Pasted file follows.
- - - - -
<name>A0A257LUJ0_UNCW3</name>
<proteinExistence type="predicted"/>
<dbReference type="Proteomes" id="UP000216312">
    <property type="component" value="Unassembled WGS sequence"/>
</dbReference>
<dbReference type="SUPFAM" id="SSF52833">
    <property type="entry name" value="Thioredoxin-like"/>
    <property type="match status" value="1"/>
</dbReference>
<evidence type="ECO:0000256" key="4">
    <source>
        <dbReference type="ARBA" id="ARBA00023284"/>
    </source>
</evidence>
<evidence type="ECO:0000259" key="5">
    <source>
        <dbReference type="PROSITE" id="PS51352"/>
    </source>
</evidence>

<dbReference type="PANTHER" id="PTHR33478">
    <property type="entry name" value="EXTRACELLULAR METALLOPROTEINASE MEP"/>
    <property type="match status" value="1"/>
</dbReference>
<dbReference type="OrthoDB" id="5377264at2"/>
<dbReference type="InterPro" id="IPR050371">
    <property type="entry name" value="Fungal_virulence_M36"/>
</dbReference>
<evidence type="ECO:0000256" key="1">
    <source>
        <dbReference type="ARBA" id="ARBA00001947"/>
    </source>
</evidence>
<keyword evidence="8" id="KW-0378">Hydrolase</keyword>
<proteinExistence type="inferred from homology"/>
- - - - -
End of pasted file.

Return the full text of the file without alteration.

<name>A0A257LUJ0_UNCW3</name>
<proteinExistence type="predicted"/>
<dbReference type="Proteomes" id="UP000216312">
    <property type="component" value="Unassembled WGS sequence"/>
</dbReference>
<dbReference type="SUPFAM" id="SSF52833">
    <property type="entry name" value="Thioredoxin-like"/>
    <property type="match status" value="1"/>
</dbReference>
<evidence type="ECO:0000256" key="4">
    <source>
        <dbReference type="ARBA" id="ARBA00023284"/>
    </source>
</evidence>
<evidence type="ECO:0000259" key="5">
    <source>
        <dbReference type="PROSITE" id="PS51352"/>
    </source>
</evidence>

<dbReference type="PANTHER" id="PTHR33478">
    <property type="entry name" value="EXTRACELLULAR METALLOPROTEINASE MEP"/>
    <property type="match status" value="1"/>
</dbReference>
<dbReference type="OrthoDB" id="5377264at2"/>
<dbReference type="InterPro" id="IPR050371">
    <property type="entry name" value="Fungal_virulence_M36"/>
</dbReference>
<evidence type="ECO:0000256" key="1">
    <source>
        <dbReference type="ARBA" id="ARBA00001947"/>
    </source>
</evidence>
<keyword evidence="8" id="KW-0378">Hydrolase</keyword>
<proteinExistence type="inferred from homology"/>